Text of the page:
The lens is a new Nikon 24-85mm VR lens which I bought as a walk around and for scouting. The F stop was F9.0.

I did a shot on Friday last of a business man and his very expensive suit also had some moiré in it as well as a a female athlete I shot a few weeks ago had moire in her Lycra suit around her breasts.

I'm not sure what you mean about the grass?

The raw converter I use is ACR CS6. I have had a look with Phase 7 but I could not see any improvement than what I got from ACR.

Off subject I did a comparison yesterday with a Leaf Aptus 75 image at 400ISO in the new Phase 7 and ACR CS6 and in my opinion the ACR did a better job in cleaning up the colour noise.

Cheers

Simon
« Last Edit: October 30, 2012, 10:24:00 PM by HarperPhotos » Logged

Simon Harper
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MarkL
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« Reply #11 on: October 30, 2012, 04:47:46 PM »
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I have seen moire twice so far both times in material of clothes when the weave of the fabric has been very fine, pretty easy to remove with moire brush and then frequency separation to put the fabric detail back in. Only occurred on a few frames and only one specific area was affected, the others at a slightly different distance were fine. It shows just how the bigger resolution affects moire that the fabric detail has to be that fine to trigger it. As a torture test I shot a nude pair of womens tights (pantyhose in the US?) at different distances and boy can that trigger luminance moire!

All in all I have had far far more moire problems with my Fuji X100, I'd like to see a test between the E and normal D800 for a moire inducing subject though.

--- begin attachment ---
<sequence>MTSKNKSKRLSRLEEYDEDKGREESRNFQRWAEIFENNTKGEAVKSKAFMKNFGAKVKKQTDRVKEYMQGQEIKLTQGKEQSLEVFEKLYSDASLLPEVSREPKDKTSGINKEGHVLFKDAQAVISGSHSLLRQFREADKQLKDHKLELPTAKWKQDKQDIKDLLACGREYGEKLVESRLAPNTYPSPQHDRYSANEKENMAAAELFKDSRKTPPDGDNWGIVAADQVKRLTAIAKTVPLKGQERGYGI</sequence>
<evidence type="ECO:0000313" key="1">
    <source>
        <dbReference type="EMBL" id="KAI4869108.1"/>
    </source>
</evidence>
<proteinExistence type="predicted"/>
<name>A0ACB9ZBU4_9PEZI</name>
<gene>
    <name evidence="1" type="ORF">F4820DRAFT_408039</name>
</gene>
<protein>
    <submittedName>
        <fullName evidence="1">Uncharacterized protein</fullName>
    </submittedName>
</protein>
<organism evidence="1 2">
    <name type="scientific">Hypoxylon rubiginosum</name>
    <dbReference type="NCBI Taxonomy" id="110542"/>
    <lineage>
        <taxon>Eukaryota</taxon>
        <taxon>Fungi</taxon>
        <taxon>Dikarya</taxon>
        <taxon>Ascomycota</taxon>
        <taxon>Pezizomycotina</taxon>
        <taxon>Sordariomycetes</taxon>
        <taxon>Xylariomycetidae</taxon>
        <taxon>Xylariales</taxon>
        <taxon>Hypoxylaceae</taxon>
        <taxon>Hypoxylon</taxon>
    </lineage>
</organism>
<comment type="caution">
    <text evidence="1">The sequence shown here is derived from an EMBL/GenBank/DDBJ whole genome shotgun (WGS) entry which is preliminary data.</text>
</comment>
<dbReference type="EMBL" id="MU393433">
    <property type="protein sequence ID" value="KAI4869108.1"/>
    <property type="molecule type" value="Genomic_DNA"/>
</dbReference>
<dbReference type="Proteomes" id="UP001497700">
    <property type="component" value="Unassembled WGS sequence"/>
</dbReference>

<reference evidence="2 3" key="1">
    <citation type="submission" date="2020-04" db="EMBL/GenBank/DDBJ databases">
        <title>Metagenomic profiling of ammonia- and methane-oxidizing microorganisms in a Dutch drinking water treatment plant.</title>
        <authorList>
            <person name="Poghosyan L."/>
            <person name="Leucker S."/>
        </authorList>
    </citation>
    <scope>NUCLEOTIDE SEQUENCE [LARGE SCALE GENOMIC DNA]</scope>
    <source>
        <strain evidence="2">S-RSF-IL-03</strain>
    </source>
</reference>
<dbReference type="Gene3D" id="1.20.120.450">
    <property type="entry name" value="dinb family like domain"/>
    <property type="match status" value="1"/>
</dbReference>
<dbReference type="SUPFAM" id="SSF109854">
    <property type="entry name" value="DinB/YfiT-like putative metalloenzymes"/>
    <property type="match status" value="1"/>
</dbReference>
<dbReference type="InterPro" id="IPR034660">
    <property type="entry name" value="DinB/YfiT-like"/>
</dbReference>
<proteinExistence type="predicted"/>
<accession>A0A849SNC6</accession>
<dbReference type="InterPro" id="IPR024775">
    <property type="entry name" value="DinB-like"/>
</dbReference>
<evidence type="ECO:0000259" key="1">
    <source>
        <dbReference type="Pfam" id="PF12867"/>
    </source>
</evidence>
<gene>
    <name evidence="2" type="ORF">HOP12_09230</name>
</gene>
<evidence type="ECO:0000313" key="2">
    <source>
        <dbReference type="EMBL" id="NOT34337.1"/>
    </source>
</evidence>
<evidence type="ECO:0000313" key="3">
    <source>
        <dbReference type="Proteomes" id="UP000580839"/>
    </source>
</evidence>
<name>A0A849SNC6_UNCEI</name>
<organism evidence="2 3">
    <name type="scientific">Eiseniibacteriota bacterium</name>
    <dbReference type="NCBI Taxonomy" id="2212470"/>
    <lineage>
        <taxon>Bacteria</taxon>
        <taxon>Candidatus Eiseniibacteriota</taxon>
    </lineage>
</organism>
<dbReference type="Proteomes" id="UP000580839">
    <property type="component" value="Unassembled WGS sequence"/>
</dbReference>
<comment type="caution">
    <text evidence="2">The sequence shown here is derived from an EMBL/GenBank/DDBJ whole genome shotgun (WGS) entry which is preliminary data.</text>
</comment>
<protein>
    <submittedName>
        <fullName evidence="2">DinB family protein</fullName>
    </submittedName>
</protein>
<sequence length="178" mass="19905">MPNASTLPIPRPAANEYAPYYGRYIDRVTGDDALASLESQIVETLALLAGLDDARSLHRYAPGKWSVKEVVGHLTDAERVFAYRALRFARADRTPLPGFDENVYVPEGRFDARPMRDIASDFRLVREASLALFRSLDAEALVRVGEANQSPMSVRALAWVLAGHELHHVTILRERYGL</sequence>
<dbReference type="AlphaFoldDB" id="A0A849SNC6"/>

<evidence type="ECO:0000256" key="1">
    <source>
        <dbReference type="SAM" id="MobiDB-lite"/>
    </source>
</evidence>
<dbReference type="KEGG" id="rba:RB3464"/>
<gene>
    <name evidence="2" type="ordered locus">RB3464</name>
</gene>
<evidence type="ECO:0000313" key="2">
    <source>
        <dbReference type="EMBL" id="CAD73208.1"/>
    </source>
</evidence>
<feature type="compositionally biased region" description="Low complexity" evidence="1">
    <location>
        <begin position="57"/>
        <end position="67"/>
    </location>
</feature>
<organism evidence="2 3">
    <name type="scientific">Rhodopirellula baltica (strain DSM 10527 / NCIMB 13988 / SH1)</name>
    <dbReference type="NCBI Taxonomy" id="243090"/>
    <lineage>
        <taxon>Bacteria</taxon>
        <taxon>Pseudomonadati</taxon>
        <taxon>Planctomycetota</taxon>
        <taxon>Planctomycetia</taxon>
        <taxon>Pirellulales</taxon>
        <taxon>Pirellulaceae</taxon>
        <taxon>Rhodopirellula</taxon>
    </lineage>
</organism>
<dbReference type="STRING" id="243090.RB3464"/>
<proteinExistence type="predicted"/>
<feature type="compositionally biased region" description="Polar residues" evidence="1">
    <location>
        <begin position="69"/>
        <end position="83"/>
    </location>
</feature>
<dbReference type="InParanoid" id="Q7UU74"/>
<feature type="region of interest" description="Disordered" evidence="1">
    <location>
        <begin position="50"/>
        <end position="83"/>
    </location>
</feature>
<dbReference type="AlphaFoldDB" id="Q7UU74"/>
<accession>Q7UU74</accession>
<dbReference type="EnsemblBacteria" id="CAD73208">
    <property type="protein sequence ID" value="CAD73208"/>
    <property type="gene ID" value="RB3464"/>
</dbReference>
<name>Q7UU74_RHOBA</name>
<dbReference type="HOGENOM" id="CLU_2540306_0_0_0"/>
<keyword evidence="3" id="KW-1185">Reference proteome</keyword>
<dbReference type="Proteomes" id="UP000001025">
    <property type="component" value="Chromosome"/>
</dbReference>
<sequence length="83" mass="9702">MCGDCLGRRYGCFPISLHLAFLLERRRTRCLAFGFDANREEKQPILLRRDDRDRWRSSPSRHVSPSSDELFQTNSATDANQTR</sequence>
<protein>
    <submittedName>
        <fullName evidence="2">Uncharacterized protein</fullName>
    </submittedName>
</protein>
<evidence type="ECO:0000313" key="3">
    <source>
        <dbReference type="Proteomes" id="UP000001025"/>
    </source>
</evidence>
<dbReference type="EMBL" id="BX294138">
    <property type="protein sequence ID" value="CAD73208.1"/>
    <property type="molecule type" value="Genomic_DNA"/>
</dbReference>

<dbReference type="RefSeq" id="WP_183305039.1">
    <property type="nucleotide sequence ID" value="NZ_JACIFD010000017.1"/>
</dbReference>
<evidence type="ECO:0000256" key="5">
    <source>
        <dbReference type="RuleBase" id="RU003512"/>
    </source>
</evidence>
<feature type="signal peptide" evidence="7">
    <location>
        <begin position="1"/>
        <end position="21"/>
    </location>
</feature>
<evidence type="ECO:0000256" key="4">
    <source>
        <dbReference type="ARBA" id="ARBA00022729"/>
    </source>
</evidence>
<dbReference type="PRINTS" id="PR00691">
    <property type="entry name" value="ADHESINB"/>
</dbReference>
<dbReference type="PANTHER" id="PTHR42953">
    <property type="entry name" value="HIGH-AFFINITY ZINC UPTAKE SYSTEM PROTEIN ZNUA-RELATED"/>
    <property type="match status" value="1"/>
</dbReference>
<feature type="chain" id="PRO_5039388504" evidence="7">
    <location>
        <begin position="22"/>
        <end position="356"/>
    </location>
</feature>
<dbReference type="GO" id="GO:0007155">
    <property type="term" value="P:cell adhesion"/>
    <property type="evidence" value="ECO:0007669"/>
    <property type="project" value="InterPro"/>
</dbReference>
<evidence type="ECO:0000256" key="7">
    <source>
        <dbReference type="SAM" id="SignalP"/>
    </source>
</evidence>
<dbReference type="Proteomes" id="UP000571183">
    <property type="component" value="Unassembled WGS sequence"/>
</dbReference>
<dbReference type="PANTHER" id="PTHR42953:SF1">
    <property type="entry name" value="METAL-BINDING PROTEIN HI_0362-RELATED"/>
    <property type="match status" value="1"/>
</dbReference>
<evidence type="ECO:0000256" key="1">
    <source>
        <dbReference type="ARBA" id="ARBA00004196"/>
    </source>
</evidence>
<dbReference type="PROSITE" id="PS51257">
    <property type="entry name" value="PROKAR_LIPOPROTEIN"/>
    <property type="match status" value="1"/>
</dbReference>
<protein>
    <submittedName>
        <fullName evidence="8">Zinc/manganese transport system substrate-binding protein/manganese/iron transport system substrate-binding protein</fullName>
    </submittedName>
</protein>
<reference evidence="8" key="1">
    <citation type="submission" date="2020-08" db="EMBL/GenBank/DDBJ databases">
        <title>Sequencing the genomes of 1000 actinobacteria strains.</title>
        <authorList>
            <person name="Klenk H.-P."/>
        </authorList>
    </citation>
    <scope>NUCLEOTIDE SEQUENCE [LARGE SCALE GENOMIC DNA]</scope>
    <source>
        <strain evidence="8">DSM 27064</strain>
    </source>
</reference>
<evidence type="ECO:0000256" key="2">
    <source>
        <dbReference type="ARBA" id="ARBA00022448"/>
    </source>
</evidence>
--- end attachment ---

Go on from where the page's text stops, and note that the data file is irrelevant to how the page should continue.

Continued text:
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ErikKaffehr
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« Reply #12 on: October 30, 2012, 10:49:40 PM »
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Hi,

OK, so we still get color moiré at f/9.

Thanks a lot for the info.

Best regards
Erik

Hello,

The lens is a new Nikon 24-85mm VR lens which I bought as a walk around and for scouting. The F stop was F9.0.

I did a shot on Friday last of a business man and his very expensive suit also had some moiré in it as well as a a female athlete I shot a few weeks ago had moire in her Lycra suit around her breasts.

I'm not sure what you mean about the grass?

The raw converter I use is ACR CS6. I have had a look with Phase 7 but I could not see any improvement than what I got from ACR.

Off subject I did a comparison yesterday with a Leaf Aptus 75 image at 400ISO in the new Phase 7 and ACR CS6 and in my opinion the ACR did a better job in cleaning up the colour noise.

Cheers

Simon
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kers
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« Reply #13 on: October 31, 2012, 06:49:21 AM »